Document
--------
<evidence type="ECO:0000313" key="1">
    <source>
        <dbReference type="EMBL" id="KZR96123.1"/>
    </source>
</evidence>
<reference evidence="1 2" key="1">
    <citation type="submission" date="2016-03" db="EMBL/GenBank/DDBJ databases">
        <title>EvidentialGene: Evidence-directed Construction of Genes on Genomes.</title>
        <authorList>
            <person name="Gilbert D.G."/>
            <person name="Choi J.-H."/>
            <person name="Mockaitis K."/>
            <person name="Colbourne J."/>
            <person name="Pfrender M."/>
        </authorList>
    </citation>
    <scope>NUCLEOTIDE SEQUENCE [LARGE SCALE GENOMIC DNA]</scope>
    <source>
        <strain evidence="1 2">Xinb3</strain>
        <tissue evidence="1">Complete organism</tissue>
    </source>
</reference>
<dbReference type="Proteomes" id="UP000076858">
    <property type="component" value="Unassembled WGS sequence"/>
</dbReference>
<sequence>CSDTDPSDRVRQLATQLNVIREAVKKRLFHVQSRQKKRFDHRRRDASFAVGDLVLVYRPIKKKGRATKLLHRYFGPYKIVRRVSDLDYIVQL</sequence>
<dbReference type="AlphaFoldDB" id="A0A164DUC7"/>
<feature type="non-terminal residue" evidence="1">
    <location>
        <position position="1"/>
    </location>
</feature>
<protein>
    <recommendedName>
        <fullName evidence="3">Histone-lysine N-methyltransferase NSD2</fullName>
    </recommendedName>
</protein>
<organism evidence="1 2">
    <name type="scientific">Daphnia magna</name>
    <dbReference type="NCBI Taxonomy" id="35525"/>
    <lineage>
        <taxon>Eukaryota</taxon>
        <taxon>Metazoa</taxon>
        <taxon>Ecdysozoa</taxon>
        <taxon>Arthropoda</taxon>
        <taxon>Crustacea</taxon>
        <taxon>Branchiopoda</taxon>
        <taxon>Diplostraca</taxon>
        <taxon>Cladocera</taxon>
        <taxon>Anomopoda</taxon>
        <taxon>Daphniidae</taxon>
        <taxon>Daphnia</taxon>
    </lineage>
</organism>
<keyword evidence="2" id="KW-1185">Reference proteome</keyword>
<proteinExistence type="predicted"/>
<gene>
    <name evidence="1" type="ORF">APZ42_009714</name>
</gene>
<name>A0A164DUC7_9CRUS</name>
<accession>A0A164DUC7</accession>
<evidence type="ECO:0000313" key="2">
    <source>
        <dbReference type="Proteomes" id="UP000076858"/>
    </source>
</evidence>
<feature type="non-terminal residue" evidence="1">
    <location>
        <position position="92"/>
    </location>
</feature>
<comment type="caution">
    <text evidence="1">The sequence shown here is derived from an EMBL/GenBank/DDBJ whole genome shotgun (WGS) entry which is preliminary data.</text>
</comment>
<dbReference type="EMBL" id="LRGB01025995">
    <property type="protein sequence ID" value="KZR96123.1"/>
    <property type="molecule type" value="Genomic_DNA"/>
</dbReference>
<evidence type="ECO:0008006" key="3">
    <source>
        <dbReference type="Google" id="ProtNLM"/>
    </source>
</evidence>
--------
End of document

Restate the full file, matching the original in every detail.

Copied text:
<evidence type="ECO:0000313" key="1">
    <source>
        <dbReference type="EMBL" id="KZR96123.1"/>
    </source>
</evidence>
<reference evidence="1 2" key="1">
    <citation type="submission" date="2016-03" db="EMBL/GenBank/DDBJ databases">
        <title>EvidentialGene: Evidence-directed Construction of Genes on Genomes.</title>
        <authorList>
            <person name="Gilbert D.G."/>
            <person name="Choi J.-H."/>
            <person name="Mockaitis K."/>
            <person name="Colbourne J."/>
            <person name="Pfrender M."/>
        </authorList>
    </citation>
    <scope>NUCLEOTIDE SEQUENCE [LARGE SCALE GENOMIC DNA]</scope>
    <source>
        <strain evidence="1 2">Xinb3</strain>
        <tissue evidence="1">Complete organism</tissue>
    </source>
</reference>
<dbReference type="Proteomes" id="UP000076858">
    <property type="component" value="Unassembled WGS sequence"/>
</dbReference>
<sequence>CSDTDPSDRVRQLATQLNVIREAVKKRLFHVQSRQKKRFDHRRRDASFAVGDLVLVYRPIKKKGRATKLLHRYFGPYKIVRRVSDLDYIVQL</sequence>
<dbReference type="AlphaFoldDB" id="A0A164DUC7"/>
<feature type="non-terminal residue" evidence="1">
    <location>
        <position position="1"/>
    </location>
</feature>
<protein>
    <recommendedName>
        <fullName evidence="3">Histone-lysine N-methyltransferase NSD2</fullName>
    </recommendedName>
</protein>
<organism evidence="1 2">
    <name type="scientific">Daphnia magna</name>
    <dbReference type="NCBI Taxonomy" id="35525"/>
    <lineage>
        <taxon>Eukaryota</taxon>
        <taxon>Metazoa</taxon>
        <taxon>Ecdysozoa</taxon>
        <taxon>Arthropoda</taxon>
        <taxon>Crustacea</taxon>
        <taxon>Branchiopoda</taxon>
        <taxon>Diplostraca</taxon>
        <taxon>Cladocera</taxon>
        <taxon>Anomopoda</taxon>
        <taxon>Daphniidae</taxon>
        <taxon>Daphnia</taxon>
    </lineage>
</organism>
<keyword evidence="2" id="KW-1185">Reference proteome</keyword>
<proteinExistence type="predicted"/>
<gene>
    <name evidence="1" type="ORF">APZ42_009714</name>
</gene>
<name>A0A164DUC7_9CRUS</name>
<accession>A0A164DUC7</accession>
<evidence type="ECO:0000313" key="2">
    <source>
        <dbReference type="Proteomes" id="UP000076858"/>
    </source>
</evidence>
<feature type="non-terminal residue" evidence="1">
    <location>
        <position position="92"/>
    </location>
</feature>
<comment type="caution">
    <text evidence="1">The sequence shown here is derived from an EMBL/GenBank/DDBJ whole genome shotgun (WGS) entry which is preliminary data.</text>
</comment>
<dbReference type="EMBL" id="LRGB01025995">
    <property type="protein sequence ID" value="KZR96123.1"/>
    <property type="molecule type" value="Genomic_DNA"/>
</dbReference>
<evidence type="ECO:0008006" key="3">
    <source>
        <dbReference type="Google" id="ProtNLM"/>
    </source>
</evidence>